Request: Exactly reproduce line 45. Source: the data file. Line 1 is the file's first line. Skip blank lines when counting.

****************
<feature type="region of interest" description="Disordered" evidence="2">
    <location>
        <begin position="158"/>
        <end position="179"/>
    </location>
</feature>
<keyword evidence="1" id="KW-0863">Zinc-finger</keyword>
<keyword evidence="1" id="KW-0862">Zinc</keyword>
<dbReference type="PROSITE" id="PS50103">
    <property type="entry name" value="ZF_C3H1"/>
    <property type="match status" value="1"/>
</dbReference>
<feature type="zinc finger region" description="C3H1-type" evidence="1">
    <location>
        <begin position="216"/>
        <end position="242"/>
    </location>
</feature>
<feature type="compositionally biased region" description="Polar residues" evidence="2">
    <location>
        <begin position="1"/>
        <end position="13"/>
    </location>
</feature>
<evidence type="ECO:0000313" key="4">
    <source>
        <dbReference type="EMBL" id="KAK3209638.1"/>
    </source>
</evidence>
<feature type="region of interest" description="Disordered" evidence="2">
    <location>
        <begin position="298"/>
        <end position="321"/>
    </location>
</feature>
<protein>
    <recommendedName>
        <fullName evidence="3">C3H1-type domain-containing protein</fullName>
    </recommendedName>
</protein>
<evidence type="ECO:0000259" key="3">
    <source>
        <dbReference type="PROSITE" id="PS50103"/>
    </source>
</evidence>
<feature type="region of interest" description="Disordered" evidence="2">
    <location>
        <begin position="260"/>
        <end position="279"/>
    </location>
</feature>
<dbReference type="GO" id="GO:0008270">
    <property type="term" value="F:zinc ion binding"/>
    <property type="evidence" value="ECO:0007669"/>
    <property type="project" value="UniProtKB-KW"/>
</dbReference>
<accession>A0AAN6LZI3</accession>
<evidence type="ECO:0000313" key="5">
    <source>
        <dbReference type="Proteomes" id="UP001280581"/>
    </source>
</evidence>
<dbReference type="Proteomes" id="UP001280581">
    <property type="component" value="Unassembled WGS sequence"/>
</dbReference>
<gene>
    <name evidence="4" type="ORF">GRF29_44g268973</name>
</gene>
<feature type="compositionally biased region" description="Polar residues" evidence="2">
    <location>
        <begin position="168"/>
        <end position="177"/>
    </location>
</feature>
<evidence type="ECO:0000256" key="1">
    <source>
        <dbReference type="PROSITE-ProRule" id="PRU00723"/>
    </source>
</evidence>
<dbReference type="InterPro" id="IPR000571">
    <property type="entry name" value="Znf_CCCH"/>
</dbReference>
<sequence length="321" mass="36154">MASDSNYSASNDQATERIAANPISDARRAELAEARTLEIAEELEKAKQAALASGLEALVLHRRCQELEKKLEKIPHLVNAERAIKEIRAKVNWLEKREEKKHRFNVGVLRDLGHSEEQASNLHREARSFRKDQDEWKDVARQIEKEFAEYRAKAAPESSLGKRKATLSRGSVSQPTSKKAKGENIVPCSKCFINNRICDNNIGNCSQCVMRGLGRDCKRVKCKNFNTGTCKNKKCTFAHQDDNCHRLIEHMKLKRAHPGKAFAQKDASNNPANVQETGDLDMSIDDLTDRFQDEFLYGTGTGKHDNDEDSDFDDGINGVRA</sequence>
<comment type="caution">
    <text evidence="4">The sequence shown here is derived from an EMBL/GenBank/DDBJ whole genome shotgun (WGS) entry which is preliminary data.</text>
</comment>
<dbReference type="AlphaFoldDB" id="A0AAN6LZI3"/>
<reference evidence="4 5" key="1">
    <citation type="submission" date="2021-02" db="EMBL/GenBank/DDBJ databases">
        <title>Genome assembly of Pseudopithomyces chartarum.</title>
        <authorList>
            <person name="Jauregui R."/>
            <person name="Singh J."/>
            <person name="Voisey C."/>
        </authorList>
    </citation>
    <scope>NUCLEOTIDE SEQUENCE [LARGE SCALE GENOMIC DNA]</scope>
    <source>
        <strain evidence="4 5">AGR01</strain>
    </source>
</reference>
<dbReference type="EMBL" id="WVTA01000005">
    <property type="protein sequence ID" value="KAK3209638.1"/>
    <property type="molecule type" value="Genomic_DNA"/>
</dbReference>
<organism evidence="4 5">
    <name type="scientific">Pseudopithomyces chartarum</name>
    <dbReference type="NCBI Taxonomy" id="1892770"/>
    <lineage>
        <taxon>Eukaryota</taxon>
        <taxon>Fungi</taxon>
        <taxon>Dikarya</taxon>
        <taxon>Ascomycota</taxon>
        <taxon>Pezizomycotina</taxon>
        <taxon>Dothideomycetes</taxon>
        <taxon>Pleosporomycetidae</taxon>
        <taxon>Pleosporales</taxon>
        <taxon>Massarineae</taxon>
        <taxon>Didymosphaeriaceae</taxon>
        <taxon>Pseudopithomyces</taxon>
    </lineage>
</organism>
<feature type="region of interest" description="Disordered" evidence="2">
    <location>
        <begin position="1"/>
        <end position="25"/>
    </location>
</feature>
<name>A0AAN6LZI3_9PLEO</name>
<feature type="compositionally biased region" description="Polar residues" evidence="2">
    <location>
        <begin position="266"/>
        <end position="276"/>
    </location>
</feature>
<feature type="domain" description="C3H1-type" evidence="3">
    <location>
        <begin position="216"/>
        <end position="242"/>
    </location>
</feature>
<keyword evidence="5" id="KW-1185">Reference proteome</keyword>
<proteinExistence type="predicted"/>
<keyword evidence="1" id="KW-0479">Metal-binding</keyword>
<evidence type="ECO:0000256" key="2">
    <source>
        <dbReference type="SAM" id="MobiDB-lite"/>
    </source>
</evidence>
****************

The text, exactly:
</evidence>